DNV GL has created a new ‘Scrubber Ready’ class notation to help shipowners prepare their newbuildings for a smooth and cost-efficient scrubber retrofit at a later stage for removal of SOx from their vessels’ exhaust. The notation, modeled along the lines of its ‘Gas Ready’ notation for LNG readiness, identifies the general type and category of scrubber systems than can be installed on the vessel.
It also details the level of scrubber readiness, with the minimum scope attesting that the space available and future installation arrangement meets class and statutory requirements. This can be expanded to include more extensive preparations, through to a complete review of the scrubber documentation according to main class rules, including the certification and installation of piping and sub-systems. The new notation is expected to aid shipyards offer future-ready ship designs to the market.
“Ship managers have to factor in many considerations when planning for a potential future scrubber installation, from space and stability requirements, to fire safety, piping, corrosion resistance, and the effect on the main engine,” explains Hans Jacob Horgen, DNV GL engineer responsible for exhaust gas cleaning rules. “It is very important to have an overview of the design and an understanding of how the system will interact with the engines and auxiliary parts of the machinery system. We also offer scrubber advisory services to support our customers, from building the business case, to risk assessment of the design, installation, commissioning, hardware-in-the-loop testing of the control system, right through to the system entering into operation.”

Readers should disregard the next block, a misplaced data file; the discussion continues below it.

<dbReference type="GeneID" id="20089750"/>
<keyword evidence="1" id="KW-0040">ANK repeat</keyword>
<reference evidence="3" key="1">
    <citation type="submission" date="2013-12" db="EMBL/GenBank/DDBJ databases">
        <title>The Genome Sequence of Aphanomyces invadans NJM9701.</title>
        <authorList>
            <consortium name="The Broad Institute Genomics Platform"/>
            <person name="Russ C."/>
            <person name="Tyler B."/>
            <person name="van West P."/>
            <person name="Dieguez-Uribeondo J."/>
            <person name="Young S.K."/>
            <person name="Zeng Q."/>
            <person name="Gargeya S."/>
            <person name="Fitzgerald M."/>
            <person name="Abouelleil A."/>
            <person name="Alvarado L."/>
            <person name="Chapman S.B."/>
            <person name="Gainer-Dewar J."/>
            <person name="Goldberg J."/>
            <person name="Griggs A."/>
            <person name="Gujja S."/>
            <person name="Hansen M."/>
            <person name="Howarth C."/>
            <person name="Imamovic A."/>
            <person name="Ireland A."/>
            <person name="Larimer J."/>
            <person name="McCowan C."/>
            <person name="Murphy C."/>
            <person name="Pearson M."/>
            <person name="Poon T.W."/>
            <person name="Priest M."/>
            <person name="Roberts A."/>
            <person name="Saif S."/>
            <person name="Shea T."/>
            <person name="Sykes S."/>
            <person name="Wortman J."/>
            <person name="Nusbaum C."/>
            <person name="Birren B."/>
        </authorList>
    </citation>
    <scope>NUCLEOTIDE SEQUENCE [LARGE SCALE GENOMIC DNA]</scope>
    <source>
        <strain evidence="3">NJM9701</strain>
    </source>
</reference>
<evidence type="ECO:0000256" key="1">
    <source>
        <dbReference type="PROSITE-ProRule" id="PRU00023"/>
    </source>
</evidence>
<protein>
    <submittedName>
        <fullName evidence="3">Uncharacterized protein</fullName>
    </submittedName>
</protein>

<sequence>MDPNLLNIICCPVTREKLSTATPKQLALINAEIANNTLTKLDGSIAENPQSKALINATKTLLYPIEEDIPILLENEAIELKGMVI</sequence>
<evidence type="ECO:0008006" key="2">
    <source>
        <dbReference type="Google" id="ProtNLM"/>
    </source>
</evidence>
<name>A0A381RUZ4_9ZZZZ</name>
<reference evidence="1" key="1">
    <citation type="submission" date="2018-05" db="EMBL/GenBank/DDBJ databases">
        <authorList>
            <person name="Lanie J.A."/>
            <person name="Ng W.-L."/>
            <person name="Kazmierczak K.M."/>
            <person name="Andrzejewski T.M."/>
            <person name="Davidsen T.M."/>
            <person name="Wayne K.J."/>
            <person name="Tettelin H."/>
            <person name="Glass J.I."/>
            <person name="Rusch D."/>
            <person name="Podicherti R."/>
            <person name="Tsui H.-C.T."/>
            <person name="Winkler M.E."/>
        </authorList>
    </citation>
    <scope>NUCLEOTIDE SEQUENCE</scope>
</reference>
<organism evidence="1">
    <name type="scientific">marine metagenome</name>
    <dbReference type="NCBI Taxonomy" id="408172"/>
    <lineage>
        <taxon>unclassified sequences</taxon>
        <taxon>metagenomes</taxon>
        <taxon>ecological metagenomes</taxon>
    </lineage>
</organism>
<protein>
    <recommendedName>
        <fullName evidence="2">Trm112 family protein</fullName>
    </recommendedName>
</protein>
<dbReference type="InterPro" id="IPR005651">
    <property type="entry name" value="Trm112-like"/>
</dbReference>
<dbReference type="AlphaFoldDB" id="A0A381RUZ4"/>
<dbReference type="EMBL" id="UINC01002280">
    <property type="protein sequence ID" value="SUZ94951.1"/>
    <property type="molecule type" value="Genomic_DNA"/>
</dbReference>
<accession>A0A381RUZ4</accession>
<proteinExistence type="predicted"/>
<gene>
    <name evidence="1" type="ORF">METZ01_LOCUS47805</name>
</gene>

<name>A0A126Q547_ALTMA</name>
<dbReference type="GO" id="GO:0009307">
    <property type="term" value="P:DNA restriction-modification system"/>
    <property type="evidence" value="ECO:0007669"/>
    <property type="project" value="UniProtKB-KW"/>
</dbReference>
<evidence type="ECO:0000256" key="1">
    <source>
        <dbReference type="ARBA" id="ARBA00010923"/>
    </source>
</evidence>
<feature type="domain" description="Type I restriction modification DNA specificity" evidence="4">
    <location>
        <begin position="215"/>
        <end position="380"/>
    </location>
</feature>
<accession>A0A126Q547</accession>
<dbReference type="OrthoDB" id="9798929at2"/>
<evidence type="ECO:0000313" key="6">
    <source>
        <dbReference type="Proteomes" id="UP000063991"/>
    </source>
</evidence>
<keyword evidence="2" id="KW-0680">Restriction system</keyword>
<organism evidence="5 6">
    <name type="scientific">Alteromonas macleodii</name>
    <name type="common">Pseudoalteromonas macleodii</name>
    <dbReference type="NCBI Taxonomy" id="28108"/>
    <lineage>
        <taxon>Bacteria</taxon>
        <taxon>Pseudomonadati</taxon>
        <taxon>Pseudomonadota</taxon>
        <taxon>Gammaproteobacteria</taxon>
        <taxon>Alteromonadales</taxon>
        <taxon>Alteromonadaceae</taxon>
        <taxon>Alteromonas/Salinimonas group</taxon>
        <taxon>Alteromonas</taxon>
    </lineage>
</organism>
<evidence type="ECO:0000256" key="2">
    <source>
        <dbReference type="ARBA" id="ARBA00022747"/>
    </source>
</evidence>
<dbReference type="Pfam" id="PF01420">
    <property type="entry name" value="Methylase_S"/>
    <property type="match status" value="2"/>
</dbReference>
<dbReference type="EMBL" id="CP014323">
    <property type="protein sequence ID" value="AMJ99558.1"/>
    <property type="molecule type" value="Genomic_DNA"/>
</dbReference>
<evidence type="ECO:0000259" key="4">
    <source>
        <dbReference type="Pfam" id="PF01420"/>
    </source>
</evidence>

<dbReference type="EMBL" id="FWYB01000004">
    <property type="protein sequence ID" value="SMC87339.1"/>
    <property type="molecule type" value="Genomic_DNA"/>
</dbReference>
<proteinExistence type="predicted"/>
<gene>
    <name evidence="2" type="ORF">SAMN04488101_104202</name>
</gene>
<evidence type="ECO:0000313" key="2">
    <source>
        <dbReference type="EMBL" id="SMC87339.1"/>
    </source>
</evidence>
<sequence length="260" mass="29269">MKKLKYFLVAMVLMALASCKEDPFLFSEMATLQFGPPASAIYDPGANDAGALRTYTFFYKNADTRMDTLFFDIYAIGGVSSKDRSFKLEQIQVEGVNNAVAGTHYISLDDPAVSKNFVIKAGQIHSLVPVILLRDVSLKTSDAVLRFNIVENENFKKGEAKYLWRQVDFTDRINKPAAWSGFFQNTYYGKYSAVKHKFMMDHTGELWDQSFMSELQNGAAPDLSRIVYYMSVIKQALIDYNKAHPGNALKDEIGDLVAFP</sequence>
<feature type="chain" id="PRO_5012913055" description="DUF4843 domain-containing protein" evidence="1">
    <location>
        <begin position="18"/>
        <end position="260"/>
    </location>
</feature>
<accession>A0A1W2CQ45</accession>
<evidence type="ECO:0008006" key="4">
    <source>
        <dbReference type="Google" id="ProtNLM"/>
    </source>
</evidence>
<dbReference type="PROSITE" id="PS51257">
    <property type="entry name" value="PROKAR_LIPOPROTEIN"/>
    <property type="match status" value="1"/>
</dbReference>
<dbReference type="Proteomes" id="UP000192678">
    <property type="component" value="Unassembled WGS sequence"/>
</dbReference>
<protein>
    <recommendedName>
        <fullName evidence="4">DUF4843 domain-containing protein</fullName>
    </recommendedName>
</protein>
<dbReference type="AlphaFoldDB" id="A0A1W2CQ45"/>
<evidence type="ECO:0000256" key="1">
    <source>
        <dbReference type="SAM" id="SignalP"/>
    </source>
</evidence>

“There is no doubt that stricter emissions regulations for sulphur oxides are here to stay,” says Knut Ørbeck-Nilssen, CEO at DNV GL – Maritime. “This new Scrubber Ready class notation gives shipowners the flexibility to minimise their initial investment when ordering a newbuilding, while at the same time having the confidence that their vessels are already on the track to easy compliance with incoming emissions regulations,” he adds.
It is of note that rival class society ABS debuted its own scrubber ready notation back in October 2015.